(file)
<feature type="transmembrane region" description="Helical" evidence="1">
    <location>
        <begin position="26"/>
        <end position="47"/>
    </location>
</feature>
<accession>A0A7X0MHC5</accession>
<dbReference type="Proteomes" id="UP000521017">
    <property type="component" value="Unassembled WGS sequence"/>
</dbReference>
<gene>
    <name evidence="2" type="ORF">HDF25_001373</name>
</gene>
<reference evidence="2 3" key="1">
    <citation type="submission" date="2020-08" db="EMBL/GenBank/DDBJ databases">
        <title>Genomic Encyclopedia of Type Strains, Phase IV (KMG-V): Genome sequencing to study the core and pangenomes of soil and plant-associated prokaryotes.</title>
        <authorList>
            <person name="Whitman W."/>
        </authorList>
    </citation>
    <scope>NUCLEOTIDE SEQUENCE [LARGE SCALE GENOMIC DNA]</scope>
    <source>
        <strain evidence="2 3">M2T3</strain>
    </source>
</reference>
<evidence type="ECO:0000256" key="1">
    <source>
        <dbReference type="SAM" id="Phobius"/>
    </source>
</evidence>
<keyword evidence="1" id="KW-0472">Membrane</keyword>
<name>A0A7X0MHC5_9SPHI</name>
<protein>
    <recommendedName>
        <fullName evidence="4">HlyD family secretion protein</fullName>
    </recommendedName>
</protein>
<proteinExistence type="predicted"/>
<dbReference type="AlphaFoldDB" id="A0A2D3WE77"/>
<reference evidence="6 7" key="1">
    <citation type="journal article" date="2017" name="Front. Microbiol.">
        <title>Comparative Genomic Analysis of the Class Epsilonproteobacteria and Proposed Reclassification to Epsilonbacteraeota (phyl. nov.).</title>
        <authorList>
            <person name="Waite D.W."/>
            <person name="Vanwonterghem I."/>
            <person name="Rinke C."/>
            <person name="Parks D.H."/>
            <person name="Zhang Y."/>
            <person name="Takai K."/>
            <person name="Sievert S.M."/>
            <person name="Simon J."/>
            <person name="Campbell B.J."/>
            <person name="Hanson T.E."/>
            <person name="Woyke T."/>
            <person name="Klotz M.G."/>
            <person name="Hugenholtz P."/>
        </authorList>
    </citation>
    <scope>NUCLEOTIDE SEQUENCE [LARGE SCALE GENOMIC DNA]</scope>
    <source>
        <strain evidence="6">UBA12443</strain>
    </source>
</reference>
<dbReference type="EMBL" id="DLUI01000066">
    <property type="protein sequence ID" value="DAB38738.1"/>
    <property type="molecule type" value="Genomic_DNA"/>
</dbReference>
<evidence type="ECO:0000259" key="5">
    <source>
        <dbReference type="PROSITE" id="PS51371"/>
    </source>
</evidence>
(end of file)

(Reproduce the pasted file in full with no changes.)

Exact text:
<feature type="transmembrane region" description="Helical" evidence="1">
    <location>
        <begin position="26"/>
        <end position="47"/>
    </location>
</feature>
<accession>A0A7X0MHC5</accession>
<dbReference type="Proteomes" id="UP000521017">
    <property type="component" value="Unassembled WGS sequence"/>
</dbReference>
<gene>
    <name evidence="2" type="ORF">HDF25_001373</name>
</gene>
<reference evidence="2 3" key="1">
    <citation type="submission" date="2020-08" db="EMBL/GenBank/DDBJ databases">
        <title>Genomic Encyclopedia of Type Strains, Phase IV (KMG-V): Genome sequencing to study the core and pangenomes of soil and plant-associated prokaryotes.</title>
        <authorList>
            <person name="Whitman W."/>
        </authorList>
    </citation>
    <scope>NUCLEOTIDE SEQUENCE [LARGE SCALE GENOMIC DNA]</scope>
    <source>
        <strain evidence="2 3">M2T3</strain>
    </source>
</reference>
<evidence type="ECO:0000256" key="1">
    <source>
        <dbReference type="SAM" id="Phobius"/>
    </source>
</evidence>
<keyword evidence="1" id="KW-0472">Membrane</keyword>
<name>A0A7X0MHC5_9SPHI</name>
<protein>
    <recommendedName>
        <fullName evidence="4">HlyD family secretion protein</fullName>
    </recommendedName>
</protein>
<proteinExistence type="predicted"/>
<dbReference type="AlphaFoldDB" id="A0A2D3WE77"/>
<reference evidence="6 7" key="1">
    <citation type="journal article" date="2017" name="Front. Microbiol.">
        <title>Comparative Genomic Analysis of the Class Epsilonproteobacteria and Proposed Reclassification to Epsilonbacteraeota (phyl. nov.).</title>
        <authorList>
            <person name="Waite D.W."/>
            <person name="Vanwonterghem I."/>
            <person name="Rinke C."/>
            <person name="Parks D.H."/>
            <person name="Zhang Y."/>
            <person name="Takai K."/>
            <person name="Sievert S.M."/>
            <person name="Simon J."/>
            <person name="Campbell B.J."/>
            <person name="Hanson T.E."/>
            <person name="Woyke T."/>
            <person name="Klotz M.G."/>
            <person name="Hugenholtz P."/>
        </authorList>
    </citation>
    <scope>NUCLEOTIDE SEQUENCE [LARGE SCALE GENOMIC DNA]</scope>
    <source>
        <strain evidence="6">UBA12443</strain>
    </source>
</reference>
<dbReference type="EMBL" id="DLUI01000066">
    <property type="protein sequence ID" value="DAB38738.1"/>
    <property type="molecule type" value="Genomic_DNA"/>
</dbReference>
<evidence type="ECO:0000259" key="5">
    <source>
        <dbReference type="PROSITE" id="PS51371"/>
    </source>
</evidence>